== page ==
- Format: Hardcover
- ISBN: 978-0-7190-8715-8
- Pages: 256
- Publisher: Manchester University Press
RRP £70.00, NOW £14.00
- Published Date: June 2013
- BIC Category: Humanities / Social & cultural history, Social & cultural history, HISTORY / Social History, History
- Series: Gender in History
The years between 1870 and 1940 are often considered a 'golden age' of travel: as larger and evermore sumptuous ships and trains were built, including the Orient Express, Blue Train, Lusitania and Normandie, journeying abroad became, and remains today, synonymous with chic, splendour and luxury.
Utilising women's diaries and letters, art, advertising, fiction and etiquette guides, this book considers the journey's impact upon understandings of female identity, definitions of femininity, modernity, glamour, class, travel, tourism, leisure and sexual opportunity and threat during this period. It explores women's relationship with train and ship technology; cultural understandings of the journey; public expectations of women journeyers; how women journeyed in practice: their use of journey space, sociability with both Western and 'Other' non-Western journeyers, experience of love, sex and danger during the journey; and how women fashioned a journeyer identity which fused their existing domestic identities with new journey identities such as the journey chronicler. The journey is revealed to be an experience of sociability as much as mobility, dominated by ideas of respectability and reputation, class, power, vision and observation and home as well as the foreign and new.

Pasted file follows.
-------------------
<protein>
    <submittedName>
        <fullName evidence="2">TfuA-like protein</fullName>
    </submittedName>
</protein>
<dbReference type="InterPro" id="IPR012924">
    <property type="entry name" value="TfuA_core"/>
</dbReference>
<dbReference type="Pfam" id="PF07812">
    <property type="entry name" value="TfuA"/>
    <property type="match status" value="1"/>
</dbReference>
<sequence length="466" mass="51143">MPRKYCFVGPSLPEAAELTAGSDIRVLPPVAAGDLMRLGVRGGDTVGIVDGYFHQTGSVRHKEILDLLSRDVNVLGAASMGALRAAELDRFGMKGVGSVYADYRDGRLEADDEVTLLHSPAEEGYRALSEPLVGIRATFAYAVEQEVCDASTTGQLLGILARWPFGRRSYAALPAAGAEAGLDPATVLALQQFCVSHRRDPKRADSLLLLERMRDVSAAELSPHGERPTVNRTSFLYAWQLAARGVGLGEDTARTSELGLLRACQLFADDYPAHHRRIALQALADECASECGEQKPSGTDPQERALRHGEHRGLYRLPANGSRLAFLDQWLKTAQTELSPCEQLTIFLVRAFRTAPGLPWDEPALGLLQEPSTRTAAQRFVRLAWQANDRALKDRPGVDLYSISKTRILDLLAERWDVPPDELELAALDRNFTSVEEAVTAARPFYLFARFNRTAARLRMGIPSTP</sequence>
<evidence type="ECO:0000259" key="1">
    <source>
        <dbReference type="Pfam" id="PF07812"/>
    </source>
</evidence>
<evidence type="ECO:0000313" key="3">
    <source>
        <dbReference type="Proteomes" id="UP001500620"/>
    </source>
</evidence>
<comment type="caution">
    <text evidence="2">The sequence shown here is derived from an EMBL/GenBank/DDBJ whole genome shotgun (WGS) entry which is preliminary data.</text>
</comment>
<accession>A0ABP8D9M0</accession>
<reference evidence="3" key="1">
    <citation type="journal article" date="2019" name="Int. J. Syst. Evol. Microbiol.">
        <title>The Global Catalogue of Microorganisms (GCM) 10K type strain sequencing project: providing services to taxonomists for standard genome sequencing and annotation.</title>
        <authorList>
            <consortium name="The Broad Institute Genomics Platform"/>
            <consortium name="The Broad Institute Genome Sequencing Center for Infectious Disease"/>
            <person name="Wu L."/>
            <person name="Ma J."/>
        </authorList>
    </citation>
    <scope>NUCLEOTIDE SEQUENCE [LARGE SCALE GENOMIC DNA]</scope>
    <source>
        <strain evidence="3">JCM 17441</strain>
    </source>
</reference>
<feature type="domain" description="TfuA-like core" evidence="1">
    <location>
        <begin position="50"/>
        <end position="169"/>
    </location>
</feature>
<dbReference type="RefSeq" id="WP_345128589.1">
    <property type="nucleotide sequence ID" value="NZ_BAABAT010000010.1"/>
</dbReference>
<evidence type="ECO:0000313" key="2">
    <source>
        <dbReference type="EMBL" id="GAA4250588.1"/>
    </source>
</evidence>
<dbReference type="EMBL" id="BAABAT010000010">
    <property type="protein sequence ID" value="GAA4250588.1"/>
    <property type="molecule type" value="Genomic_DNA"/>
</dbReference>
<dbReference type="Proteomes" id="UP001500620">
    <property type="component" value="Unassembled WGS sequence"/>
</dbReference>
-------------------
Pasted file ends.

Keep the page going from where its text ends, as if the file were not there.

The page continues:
Women, Travel and Identity: Journeys by Rail and Sea, 1870-1940 offers a refreshing contribution to studies of women's travel: as Robinson-Tomsett's identifies, the experience of the 'paying woman journeyer' (3) has remained largely hidden from view. It is these everyday women, travelling for leisure and pleasure, who are brought to light in this study which seeks to explore how women constructed their identities as travellers in a period in which their statuses and roles, in public and private, were undergoing radical reformulations.
Emma Robinson-Tomsett is a freelance academic and History researcher and writer who completed her doctorate at Royal Holloway, University of London
Part I: The culture of female journeying
1. The big luggage went a fortnight ago: making the journey abroad
2. Fashion plate heroines: imagining the female journeyer
3. No nice girl swears: advice, etiquette and expectation
Part II: Journey practices
4. Ordering the berth: the spaces of journeying
5. Busy practising games: scrutiny and sociability
6. Full of wickedness: romantic opportunity and sexual hazard?
Part III: Journey identity
7. Where her story begins: fashioning a journeyer identity
Appendix: Women Journeyers